FR 0141 La Comédie et le Rire. Analysis of comedic literary works (plays, short stories, poems, novels) as well as films and television series to explore what makes us laugh. Focus on comic devices to determine a work’s creative intent or message. Francophone standup comics and the autobiographical nature of their personal narratives and public confessions. In French. Recommendations: FR 31 and FR 32 or instructor permission.
FR 0145 Studies In French Culture. A study of French and Francophone cultural production since the end of the Second World War, with special focus on the evolution of national identity in a context of decolonization, European dynamics, globalization, and economic crisis. Issues include political tensions related to multiculturalism and immigration; ethical dilemmas concerning minorities (gender, social, ethnic, religious); history and memory; education; racism; violence. Course materials encompass essays, films, novels, plays, articles from the press, and chapters from the textbook (La France contemporaine). Recommendations: 2 courses taught in French above FR 22 or instructor permission.
FR 0147 Business French. This course provides a fundamental knowledge of French as used in the business world, as well as background and information to enable students to communicate effectively in a business context in France and other Francophone countries. We will study technical terminology and practices in such fields as banking, government, industry, and advertising, and broaden our understanding of French political, financial, economic, and educational institutions. Impacts of recent and current developments such as the European Union and euroscepticism, immigration, and climate change. At the end of the semester, students may opt to take the Paris Chamber of Commerce exam for the "diplôme de français des affaires". Midterm exam, final exam, résumés of articles, and a final research project. Recommendations: 2 courses taught in French above FR 22 or instructor permission.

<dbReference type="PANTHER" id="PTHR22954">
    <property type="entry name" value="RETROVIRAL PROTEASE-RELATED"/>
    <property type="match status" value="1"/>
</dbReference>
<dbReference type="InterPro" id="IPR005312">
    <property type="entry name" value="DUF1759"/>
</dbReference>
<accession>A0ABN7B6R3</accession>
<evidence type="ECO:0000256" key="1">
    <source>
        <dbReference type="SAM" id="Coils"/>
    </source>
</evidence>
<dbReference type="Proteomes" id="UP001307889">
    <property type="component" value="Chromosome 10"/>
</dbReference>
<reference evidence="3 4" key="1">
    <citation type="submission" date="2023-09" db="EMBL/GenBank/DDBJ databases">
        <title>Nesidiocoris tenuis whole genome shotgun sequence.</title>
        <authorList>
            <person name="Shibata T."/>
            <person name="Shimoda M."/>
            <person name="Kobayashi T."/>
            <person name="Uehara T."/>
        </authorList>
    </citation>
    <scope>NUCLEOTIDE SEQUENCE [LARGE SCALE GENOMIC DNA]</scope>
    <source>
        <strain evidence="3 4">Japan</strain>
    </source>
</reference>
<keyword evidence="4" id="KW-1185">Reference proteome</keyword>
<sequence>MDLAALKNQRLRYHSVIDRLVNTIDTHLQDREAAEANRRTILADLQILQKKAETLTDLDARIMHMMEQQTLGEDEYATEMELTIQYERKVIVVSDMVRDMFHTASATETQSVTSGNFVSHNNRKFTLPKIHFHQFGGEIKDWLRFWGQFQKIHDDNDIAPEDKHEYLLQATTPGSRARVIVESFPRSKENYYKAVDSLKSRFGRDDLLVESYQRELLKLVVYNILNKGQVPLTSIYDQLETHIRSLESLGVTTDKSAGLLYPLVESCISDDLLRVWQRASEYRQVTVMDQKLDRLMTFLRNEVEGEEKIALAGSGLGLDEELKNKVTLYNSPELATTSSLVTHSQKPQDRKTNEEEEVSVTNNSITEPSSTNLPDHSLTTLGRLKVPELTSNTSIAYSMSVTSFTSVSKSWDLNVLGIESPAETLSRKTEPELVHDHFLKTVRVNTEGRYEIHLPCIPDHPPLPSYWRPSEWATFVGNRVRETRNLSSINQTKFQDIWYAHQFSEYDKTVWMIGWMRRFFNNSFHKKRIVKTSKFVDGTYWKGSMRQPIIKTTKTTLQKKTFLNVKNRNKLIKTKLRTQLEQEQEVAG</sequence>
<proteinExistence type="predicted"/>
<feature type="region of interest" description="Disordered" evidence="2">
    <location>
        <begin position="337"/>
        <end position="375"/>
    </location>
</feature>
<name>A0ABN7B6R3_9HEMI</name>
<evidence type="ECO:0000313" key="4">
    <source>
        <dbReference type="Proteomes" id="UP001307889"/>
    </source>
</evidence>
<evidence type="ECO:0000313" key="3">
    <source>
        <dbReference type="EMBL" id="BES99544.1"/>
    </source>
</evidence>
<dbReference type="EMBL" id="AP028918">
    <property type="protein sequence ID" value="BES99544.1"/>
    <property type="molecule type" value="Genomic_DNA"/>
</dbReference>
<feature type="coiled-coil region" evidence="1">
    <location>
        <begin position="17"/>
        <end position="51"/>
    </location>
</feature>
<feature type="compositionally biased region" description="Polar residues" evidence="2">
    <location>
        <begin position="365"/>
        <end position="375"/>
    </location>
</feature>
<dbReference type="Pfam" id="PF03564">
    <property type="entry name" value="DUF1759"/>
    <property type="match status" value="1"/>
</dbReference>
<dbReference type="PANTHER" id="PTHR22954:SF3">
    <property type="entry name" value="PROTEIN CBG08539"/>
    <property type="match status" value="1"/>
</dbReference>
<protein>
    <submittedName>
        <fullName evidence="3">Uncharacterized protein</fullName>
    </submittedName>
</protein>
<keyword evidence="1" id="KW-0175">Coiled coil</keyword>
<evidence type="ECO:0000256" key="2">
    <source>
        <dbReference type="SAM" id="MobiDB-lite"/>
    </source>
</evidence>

FR 0148 Hystérie/Her Story: A History of Women's Madness. How hysteria, defined by emotions like madness, anger, and melancholy, has evolved, been defined, and reclaimed by women, transforming madness from defining women's sanity to representing their anger and rebellion throughout history in France and the Francophone world. The history of hysteria and the notion that socially constructed femininities and hysteria are natural to being female. Analysis of the link between hysteria, artistic production, and the body. Readings may include works by Flaubert, Calixthe Beyala, feminist Héléne Cixous; Olympe de Gouges and feminist African slam poets. In French. Recommendations: 2 courses taught in French above FR 22 or instructor permission.